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Oriole Alone

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Dad was pissed about something again. Dean had no idea what it was, but he was livid. He cowered in the corner while dad screamed at him – as if he could hear a word his father was saying. He could make out a few words, thanks to lip reading – none of them were nice. The blows came next. Both cheeks. Back of the head. A shove against a wall. What he done now? He'd made sure Sammy had everything, so what else was there? His father shook him and pointed at the room. Dean frowned, he couldn't remember the room being this dirty when he went to bed. It hadn't – Dad had made this mess when he came back from the hunt.

Another blow and then his father grabbed him by the front of his shirt and shook him – and Dean could read his lips perfectly.

You don't really think you're free, do you?

Dean bolted awake, breathing hard. He was in his room, at Elisa and Michael's house. Dad wasn't here. He didn't know why he was having horrible dreams now – and didn't have them when he was in the foster care house. He got up from his bed and went down the hall to the bathroom to get a drink of water. When he got there, he looked at his face in the mirror. Pale, his freckles prominent against his nose and cheekbones. No bruises, no angry red marks from a beating. He didn't know if Elisa and Michael knew about the beatings yet. They had to – it was probably in that file of his that he'd seen a social worker show them. Elisa had said she couldn't believe his father abandoned him for being deaf. However, she might be willing to believe that Dean had been a personal punching bag.

Dean had told himself repeatedly that it wasn't his fault – not really. Dad just got so mad sometimes and when he started drinking, he forgot things he'd done and since John Winchester never admitted he was wrong, Dean was a convenient target.

Sam would never be a target because Dad loved Sam. Sam probably got to stay with Pastor Jim or Uncle Bobby now when Dad went on hunts, not crappy motel rooms with sheets older than he was and paper thin walls and heaters that didn't work.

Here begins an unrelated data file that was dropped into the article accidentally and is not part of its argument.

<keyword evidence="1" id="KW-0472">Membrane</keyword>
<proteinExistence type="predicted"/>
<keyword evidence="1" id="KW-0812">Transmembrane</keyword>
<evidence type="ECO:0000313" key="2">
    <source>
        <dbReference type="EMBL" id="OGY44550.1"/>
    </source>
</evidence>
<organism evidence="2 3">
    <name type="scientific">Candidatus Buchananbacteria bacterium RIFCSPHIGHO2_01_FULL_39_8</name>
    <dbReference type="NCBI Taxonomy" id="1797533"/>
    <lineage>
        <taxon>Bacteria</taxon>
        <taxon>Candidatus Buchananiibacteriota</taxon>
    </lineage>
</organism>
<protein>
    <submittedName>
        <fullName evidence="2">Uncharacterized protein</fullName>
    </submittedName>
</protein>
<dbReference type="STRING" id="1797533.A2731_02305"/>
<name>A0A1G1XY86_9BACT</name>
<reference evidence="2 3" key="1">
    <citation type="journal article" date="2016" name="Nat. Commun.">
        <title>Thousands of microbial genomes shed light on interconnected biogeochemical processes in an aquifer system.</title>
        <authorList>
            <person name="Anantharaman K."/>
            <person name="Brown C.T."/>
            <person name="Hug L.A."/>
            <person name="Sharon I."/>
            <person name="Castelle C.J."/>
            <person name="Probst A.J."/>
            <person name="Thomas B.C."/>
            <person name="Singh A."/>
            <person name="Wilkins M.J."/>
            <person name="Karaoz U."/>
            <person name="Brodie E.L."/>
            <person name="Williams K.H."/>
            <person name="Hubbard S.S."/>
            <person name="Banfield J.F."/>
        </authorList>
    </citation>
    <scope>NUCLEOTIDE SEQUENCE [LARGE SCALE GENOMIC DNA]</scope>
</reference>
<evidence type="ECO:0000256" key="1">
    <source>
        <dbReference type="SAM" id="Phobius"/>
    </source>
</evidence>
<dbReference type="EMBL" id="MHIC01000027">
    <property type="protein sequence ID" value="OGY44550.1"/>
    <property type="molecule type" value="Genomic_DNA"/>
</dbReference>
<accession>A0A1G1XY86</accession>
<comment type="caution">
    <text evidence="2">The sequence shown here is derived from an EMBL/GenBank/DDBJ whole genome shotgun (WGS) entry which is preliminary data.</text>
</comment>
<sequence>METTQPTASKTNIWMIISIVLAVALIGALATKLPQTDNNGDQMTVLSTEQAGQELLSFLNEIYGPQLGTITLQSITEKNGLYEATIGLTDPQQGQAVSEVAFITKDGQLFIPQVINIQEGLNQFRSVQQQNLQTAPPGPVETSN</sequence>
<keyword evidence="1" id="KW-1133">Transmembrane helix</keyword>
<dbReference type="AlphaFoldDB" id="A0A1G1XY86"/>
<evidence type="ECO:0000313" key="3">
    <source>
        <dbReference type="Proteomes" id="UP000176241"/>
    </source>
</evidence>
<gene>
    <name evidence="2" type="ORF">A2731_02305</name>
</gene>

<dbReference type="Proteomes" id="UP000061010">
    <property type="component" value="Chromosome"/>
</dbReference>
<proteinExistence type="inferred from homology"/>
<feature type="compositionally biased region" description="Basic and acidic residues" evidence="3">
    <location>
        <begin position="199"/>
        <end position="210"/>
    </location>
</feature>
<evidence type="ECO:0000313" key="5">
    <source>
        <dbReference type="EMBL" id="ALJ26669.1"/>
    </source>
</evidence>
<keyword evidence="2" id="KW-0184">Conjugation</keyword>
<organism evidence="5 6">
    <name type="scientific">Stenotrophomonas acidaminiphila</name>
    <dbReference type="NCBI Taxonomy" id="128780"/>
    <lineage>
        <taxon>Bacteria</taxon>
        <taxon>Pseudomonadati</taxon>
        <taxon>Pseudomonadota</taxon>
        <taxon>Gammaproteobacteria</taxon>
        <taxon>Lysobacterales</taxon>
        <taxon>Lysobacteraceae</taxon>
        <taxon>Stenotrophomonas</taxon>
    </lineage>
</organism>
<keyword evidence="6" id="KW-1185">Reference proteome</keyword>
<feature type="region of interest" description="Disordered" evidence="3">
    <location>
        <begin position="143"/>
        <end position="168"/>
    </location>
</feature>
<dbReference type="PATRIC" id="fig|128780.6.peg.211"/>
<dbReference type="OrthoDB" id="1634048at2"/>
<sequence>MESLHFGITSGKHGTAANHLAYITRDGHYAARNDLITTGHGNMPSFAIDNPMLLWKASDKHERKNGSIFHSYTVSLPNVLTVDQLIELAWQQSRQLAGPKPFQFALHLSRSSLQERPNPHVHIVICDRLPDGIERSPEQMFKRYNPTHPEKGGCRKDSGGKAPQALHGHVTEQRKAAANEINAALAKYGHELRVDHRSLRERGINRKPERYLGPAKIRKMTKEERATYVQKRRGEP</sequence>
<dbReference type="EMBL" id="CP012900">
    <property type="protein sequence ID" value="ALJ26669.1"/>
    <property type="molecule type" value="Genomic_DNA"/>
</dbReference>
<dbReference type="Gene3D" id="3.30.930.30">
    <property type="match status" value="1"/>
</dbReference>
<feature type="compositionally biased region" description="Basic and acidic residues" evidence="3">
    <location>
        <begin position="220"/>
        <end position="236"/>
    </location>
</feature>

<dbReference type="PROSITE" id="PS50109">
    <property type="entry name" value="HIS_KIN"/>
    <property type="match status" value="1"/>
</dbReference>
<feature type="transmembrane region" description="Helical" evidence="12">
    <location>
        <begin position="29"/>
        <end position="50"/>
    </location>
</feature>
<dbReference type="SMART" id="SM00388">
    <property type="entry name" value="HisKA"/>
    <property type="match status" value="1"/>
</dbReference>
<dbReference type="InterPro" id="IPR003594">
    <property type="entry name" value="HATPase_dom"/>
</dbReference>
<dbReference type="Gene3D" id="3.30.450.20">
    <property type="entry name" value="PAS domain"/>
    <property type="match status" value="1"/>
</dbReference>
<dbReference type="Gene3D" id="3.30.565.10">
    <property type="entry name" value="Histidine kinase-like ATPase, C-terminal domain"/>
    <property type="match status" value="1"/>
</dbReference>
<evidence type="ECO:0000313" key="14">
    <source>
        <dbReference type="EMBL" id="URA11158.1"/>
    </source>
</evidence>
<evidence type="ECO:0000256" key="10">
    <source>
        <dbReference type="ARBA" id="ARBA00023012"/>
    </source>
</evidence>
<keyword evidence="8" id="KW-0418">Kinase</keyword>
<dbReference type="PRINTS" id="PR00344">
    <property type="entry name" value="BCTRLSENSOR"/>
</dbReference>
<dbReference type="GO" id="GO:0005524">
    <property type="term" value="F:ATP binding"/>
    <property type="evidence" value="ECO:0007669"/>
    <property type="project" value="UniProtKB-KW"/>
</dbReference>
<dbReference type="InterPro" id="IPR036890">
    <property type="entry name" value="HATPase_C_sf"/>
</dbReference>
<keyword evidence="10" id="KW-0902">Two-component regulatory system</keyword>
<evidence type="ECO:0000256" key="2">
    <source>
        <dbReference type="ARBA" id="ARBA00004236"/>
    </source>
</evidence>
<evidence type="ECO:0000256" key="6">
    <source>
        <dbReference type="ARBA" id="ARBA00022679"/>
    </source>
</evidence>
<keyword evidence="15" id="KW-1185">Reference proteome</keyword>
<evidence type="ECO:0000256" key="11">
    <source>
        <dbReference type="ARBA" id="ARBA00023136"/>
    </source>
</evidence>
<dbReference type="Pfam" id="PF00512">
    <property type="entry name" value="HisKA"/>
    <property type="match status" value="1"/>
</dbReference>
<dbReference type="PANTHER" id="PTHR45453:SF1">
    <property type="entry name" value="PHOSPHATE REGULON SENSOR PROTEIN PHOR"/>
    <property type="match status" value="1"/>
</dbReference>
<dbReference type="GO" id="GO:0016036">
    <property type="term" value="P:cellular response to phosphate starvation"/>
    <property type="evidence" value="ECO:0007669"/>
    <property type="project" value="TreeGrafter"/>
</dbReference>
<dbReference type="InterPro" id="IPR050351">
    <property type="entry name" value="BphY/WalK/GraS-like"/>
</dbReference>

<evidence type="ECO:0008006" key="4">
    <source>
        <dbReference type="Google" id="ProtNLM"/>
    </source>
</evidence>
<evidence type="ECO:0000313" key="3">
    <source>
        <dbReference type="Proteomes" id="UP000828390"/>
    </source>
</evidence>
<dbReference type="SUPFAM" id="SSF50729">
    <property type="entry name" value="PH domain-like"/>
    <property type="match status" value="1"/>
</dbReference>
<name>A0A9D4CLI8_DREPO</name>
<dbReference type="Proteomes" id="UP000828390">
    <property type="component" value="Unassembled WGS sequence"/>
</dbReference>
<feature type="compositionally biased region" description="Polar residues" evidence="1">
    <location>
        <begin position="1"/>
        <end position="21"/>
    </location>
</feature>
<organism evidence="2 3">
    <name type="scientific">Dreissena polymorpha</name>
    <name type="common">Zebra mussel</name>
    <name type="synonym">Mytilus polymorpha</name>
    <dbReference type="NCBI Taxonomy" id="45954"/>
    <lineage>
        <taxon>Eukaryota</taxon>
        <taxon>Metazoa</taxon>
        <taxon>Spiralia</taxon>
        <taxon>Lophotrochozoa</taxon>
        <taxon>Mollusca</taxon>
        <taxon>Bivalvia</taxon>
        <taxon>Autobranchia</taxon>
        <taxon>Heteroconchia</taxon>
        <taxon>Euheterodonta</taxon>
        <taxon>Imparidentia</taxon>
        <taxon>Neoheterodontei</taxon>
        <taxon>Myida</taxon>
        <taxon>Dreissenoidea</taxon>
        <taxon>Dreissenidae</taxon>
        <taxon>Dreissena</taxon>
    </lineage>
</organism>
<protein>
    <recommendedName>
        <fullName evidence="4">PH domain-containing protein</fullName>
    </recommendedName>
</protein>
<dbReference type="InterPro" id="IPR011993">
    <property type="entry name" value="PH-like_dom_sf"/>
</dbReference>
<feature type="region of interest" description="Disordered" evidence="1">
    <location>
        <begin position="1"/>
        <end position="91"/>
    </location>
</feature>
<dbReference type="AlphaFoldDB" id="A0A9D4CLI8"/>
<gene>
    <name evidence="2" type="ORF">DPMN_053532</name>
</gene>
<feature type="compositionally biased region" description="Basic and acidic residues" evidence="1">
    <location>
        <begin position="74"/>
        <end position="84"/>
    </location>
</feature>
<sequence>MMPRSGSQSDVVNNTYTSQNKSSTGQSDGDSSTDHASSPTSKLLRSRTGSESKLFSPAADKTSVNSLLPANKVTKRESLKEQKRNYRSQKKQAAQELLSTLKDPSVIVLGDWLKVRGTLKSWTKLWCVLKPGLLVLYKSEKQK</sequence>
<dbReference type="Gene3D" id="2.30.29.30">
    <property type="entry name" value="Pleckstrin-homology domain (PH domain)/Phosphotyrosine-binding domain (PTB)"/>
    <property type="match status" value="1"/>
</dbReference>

Sam was so... perfect.

Dean set his glass back down and went back to his room. It still didn't feel much like his room – still decorated in what he like to call 'the grandmother look' with the faint flowers on the wallpaper and the lacy curtains. Elisa said when it got warm enough to have the windows open, they could paint the walls and replace the curtains. They'd already picked out an eggshell like color. He would never admit it outright to anyone – but he did like the knitted throw on his bed.

He pulled the brightly colored blanket – done in so many colors, it could make you dizzy to look at and wrapped it around himself before going over to the rocking chair next to the window. He curled up in the chair, setting it in motion. He kept telling himself that Dad wouldn't be back, that Dad couldn't hurt him anymore – but it was hard to believe at times.

Dean sighed and turned his attention outside, looking up at the moon. Momma had once told him a man lived up there – but that was just a story. There was something else Momma had told him – angels are watching over you – and sometimes, that was just as hard to believe. Then again – Pastor Jim had told them angels were real – no matter how much dad said they weren't. He got up from the chair, setting the blanket on the bed. He remembered seeing something in the closet a few days ago.

Opening the door, he scanned the boxes on the shelf, full of things that Elisa hadn't had time to move elsewhere just yet. She'd showed him the boxes contents – and told him not to worry, she'd move things soon. The decent sized box he got down had once held boots and as he set it on the bed, he took off the lid and smiled at the tissue paper contents. If he was careful with them, maybe – just maybe, Elisa wouldn't get mad at him. She had looked rather sad about having to put everything back in the box when she first showed him.

Twenty minutes later, Dean set the box on the floor next to the dresser – the small – what was the collective term for angels? Flight? Garrison? Brigade? Whatever it was – they now all were lined up on the dresser facing the bed. Some of them with wings spread, others with them curled in a protective motion. His personal favorite was the one with the spread wings wielding a sword in one hand and a trumpet in the other.

He made sure one last time that none of the angels were in danger of falling off the dresser and then got back into bed, smiling at the angels. It was easier to imagine them watching over him when he could actually see some.

So what if he was ten and too old to believe in such things?

Since he'd learned at four that there wasn't any Santa Claus, he felt he'd earned the right to believe in angels as much as he wanted – in any way as he wanted.

Dean pulled the blankets back up over him and fell into a deep, wonderful – dreamless sleep.

*

The next morning, Elisa Coulter checked on her and Michael's young charge, rather surprised to see all of her angels out on his dresser. Given what Dean had went through in the past few years, she didn't reprimand him – but she did say he could only have one angel of the group out – she was rather worried something could happen to them and several of them were very old. She wasn't surprised when Dean picked out the one with the sword and the trumpet.

The Archangel Gabriel had always been one of her favorites of the group too.